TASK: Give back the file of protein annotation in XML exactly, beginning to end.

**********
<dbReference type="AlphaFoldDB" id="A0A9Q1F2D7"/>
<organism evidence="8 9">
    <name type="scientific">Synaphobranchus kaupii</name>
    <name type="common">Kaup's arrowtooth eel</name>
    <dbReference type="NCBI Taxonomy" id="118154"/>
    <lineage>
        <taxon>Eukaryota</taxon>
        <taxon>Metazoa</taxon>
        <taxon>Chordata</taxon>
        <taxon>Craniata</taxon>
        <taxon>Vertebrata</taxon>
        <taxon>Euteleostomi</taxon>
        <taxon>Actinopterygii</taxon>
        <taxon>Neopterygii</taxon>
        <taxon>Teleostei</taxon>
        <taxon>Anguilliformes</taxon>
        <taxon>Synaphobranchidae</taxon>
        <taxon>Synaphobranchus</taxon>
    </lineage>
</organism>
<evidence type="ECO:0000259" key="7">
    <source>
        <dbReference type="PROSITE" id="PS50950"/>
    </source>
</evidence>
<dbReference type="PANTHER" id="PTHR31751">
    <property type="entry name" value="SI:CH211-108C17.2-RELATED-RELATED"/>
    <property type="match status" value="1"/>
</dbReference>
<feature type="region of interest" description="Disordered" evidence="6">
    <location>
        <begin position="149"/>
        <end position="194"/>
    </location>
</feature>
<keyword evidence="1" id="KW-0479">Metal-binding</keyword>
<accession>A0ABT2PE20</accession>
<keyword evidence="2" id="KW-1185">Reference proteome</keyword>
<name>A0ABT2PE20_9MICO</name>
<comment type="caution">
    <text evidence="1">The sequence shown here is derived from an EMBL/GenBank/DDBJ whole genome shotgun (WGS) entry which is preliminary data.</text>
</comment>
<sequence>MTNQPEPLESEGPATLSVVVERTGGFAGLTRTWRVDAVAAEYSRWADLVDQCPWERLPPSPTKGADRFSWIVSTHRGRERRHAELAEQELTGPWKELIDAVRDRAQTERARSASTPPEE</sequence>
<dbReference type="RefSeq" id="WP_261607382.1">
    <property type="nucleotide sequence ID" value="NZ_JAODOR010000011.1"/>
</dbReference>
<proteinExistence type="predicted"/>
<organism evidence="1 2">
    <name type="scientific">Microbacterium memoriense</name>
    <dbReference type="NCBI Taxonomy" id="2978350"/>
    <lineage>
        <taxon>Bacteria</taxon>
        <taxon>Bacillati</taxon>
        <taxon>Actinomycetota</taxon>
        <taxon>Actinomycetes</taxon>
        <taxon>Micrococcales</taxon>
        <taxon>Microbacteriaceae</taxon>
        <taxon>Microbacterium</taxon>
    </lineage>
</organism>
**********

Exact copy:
<dbReference type="AlphaFoldDB" id="A0A9Q1F2D7"/>
<organism evidence="8 9">
    <name type="scientific">Synaphobranchus kaupii</name>
    <name type="common">Kaup's arrowtooth eel</name>
    <dbReference type="NCBI Taxonomy" id="118154"/>
    <lineage>
        <taxon>Eukaryota</taxon>
        <taxon>Metazoa</taxon>
        <taxon>Chordata</taxon>
        <taxon>Craniata</taxon>
        <taxon>Vertebrata</taxon>
        <taxon>Euteleostomi</taxon>
        <taxon>Actinopterygii</taxon>
        <taxon>Neopterygii</taxon>
        <taxon>Teleostei</taxon>
        <taxon>Anguilliformes</taxon>
        <taxon>Synaphobranchidae</taxon>
        <taxon>Synaphobranchus</taxon>
    </lineage>
</organism>
<evidence type="ECO:0000259" key="7">
    <source>
        <dbReference type="PROSITE" id="PS50950"/>
    </source>
</evidence>
<dbReference type="PANTHER" id="PTHR31751">
    <property type="entry name" value="SI:CH211-108C17.2-RELATED-RELATED"/>
    <property type="match status" value="1"/>
</dbReference>
<feature type="region of interest" description="Disordered" evidence="6">
    <location>
        <begin position="149"/>
        <end position="194"/>
    </location>
</feature>
<keyword evidence="1" id="KW-0479">Metal-binding</keyword>
<accession>A0ABT2PE20</accession>
<keyword evidence="2" id="KW-1185">Reference proteome</keyword>
<name>A0ABT2PE20_9MICO</name>
<comment type="caution">
    <text evidence="1">The sequence shown here is derived from an EMBL/GenBank/DDBJ whole genome shotgun (WGS) entry which is preliminary data.</text>
</comment>
<sequence>MTNQPEPLESEGPATLSVVVERTGGFAGLTRTWRVDAVAAEYSRWADLVDQCPWERLPPSPTKGADRFSWIVSTHRGRERRHAELAEQELTGPWKELIDAVRDRAQTERARSASTPPEE</sequence>
<dbReference type="RefSeq" id="WP_261607382.1">
    <property type="nucleotide sequence ID" value="NZ_JAODOR010000011.1"/>
</dbReference>
<proteinExistence type="predicted"/>
<organism evidence="1 2">
    <name type="scientific">Microbacterium memoriense</name>
    <dbReference type="NCBI Taxonomy" id="2978350"/>
    <lineage>
        <taxon>Bacteria</taxon>
        <taxon>Bacillati</taxon>
        <taxon>Actinomycetota</taxon>
        <taxon>Actinomycetes</taxon>
        <taxon>Micrococcales</taxon>
        <taxon>Microbacteriaceae</taxon>
        <taxon>Microbacterium</taxon>
    </lineage>
</organism>